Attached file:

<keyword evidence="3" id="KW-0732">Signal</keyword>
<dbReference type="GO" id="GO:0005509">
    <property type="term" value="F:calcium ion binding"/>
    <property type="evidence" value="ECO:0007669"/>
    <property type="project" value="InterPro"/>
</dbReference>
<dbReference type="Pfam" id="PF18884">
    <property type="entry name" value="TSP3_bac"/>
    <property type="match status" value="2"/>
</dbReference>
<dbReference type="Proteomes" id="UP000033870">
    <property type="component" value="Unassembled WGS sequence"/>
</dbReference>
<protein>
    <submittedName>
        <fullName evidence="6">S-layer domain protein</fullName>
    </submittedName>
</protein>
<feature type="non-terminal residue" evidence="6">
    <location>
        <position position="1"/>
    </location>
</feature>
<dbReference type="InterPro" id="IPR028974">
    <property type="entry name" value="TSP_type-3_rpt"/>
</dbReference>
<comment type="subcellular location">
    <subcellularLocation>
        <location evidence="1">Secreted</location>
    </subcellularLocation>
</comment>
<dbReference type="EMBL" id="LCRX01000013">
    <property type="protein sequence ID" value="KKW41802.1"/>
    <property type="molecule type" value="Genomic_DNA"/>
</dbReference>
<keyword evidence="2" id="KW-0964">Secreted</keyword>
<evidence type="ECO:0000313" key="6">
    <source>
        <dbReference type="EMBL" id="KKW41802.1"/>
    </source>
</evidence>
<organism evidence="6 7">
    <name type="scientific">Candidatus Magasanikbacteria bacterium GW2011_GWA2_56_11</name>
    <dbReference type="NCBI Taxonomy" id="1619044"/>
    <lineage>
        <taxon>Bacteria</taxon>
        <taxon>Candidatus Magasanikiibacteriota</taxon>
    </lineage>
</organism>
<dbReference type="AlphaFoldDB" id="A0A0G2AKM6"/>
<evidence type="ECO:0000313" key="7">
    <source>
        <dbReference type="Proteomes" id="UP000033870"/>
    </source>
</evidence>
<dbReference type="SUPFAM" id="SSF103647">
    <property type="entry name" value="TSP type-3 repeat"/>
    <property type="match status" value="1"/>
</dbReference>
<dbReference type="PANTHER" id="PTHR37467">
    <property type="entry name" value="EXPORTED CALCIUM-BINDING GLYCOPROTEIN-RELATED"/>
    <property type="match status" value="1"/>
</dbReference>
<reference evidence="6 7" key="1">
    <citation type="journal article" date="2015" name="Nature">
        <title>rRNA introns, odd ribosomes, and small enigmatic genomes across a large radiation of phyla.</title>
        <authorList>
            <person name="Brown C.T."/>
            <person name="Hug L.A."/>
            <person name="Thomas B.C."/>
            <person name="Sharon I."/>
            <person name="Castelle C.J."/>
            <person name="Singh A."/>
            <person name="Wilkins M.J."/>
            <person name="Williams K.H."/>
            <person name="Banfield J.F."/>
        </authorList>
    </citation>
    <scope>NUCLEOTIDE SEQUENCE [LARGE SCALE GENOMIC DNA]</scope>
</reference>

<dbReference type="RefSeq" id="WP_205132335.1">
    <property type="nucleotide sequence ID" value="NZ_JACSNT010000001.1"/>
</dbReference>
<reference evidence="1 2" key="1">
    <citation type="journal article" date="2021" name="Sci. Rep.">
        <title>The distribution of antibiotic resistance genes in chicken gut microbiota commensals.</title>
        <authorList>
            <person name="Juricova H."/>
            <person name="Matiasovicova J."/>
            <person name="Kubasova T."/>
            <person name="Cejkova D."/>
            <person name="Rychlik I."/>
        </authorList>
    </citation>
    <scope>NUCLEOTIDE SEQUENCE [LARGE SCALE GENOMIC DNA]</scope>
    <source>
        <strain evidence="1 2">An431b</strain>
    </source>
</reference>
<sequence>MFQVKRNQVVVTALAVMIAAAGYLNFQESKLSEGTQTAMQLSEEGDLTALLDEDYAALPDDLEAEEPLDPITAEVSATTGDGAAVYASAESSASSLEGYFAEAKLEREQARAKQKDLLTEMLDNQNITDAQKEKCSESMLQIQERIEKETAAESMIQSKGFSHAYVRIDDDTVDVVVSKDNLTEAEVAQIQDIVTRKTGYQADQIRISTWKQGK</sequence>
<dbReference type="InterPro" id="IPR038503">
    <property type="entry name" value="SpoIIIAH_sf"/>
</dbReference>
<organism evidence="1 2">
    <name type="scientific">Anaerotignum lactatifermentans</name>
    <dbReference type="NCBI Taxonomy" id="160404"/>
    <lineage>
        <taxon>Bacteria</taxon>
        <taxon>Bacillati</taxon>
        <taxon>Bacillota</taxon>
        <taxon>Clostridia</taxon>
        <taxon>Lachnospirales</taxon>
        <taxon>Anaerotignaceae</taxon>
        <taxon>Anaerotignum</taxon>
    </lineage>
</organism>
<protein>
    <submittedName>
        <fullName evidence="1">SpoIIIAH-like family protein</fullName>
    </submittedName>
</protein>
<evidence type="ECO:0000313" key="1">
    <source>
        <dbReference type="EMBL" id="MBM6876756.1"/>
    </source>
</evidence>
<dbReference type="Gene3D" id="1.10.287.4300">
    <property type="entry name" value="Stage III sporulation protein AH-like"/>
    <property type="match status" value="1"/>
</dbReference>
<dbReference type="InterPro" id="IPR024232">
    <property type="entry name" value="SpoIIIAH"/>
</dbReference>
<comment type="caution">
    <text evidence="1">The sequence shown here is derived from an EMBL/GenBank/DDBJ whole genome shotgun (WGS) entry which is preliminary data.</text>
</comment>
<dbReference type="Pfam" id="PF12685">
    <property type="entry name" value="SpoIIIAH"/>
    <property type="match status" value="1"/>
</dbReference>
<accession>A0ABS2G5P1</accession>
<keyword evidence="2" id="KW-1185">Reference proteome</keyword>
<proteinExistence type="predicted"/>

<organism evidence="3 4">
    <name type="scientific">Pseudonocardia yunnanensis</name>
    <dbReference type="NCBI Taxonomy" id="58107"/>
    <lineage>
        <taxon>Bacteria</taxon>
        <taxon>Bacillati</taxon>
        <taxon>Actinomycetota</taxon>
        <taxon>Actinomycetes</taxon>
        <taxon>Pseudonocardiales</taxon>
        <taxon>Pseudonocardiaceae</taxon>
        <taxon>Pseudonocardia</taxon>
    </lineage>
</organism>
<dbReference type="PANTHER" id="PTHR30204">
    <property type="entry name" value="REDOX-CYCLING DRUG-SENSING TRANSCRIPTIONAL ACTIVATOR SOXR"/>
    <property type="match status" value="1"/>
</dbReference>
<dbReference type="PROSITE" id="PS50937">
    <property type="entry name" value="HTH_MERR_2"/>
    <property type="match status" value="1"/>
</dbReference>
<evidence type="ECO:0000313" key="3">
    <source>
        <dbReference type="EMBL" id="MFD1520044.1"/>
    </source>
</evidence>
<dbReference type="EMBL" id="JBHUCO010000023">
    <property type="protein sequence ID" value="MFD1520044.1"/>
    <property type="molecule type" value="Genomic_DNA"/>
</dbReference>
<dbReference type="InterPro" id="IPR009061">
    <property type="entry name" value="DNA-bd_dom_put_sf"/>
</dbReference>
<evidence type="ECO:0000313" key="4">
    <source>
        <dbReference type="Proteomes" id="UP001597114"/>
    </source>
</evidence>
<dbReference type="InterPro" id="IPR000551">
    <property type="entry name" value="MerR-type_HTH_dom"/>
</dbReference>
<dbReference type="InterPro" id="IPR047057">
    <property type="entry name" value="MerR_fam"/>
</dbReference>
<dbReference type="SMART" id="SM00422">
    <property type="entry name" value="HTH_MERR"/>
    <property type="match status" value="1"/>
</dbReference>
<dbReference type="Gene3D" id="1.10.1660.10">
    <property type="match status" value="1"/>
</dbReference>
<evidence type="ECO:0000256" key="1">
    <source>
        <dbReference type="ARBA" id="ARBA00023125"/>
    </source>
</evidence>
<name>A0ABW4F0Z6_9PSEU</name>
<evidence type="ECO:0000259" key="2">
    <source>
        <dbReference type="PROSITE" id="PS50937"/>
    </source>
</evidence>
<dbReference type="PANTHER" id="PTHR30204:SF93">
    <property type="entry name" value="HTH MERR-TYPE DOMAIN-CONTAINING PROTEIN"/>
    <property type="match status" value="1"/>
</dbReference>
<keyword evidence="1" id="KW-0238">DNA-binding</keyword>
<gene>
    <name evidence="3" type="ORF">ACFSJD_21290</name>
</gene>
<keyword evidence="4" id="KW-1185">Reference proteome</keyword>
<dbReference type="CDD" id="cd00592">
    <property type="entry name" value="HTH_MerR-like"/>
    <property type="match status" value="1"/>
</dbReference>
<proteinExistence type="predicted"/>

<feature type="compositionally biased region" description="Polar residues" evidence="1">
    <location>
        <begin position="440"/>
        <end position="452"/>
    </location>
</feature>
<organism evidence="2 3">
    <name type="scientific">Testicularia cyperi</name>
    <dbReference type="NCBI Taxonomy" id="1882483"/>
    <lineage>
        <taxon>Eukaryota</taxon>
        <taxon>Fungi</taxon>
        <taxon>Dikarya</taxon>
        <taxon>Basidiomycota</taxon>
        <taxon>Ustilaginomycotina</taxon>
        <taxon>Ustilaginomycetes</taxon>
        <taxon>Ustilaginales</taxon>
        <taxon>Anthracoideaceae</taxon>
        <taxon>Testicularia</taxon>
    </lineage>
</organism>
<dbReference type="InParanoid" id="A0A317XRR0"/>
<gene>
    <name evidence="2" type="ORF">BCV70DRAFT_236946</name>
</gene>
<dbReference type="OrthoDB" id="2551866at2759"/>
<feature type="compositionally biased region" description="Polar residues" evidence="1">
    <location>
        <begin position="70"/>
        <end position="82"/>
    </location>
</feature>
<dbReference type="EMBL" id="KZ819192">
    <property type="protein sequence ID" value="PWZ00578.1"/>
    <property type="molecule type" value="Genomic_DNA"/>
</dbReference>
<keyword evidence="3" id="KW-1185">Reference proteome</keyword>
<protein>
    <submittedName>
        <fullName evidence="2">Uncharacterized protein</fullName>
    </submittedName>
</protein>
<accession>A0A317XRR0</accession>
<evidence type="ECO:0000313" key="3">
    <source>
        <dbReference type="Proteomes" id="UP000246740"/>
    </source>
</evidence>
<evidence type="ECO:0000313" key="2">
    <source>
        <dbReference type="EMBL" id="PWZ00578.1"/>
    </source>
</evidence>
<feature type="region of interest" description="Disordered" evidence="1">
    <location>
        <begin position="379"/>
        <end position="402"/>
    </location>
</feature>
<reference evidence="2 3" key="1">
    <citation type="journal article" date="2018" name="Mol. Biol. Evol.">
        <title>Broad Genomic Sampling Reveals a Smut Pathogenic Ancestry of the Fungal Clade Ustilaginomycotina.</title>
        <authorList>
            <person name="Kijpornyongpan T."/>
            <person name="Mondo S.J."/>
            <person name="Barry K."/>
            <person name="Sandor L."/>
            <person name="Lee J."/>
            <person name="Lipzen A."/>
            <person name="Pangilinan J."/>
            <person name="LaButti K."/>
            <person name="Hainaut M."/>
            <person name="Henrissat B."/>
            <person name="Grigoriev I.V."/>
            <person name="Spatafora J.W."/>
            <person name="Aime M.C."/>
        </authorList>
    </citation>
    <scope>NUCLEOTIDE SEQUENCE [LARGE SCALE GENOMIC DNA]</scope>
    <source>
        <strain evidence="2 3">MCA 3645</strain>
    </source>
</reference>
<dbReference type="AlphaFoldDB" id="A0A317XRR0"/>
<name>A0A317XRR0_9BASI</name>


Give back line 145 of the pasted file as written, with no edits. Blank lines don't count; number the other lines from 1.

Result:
    <name type="scientific">Pseudonocardia yunnanensis</name>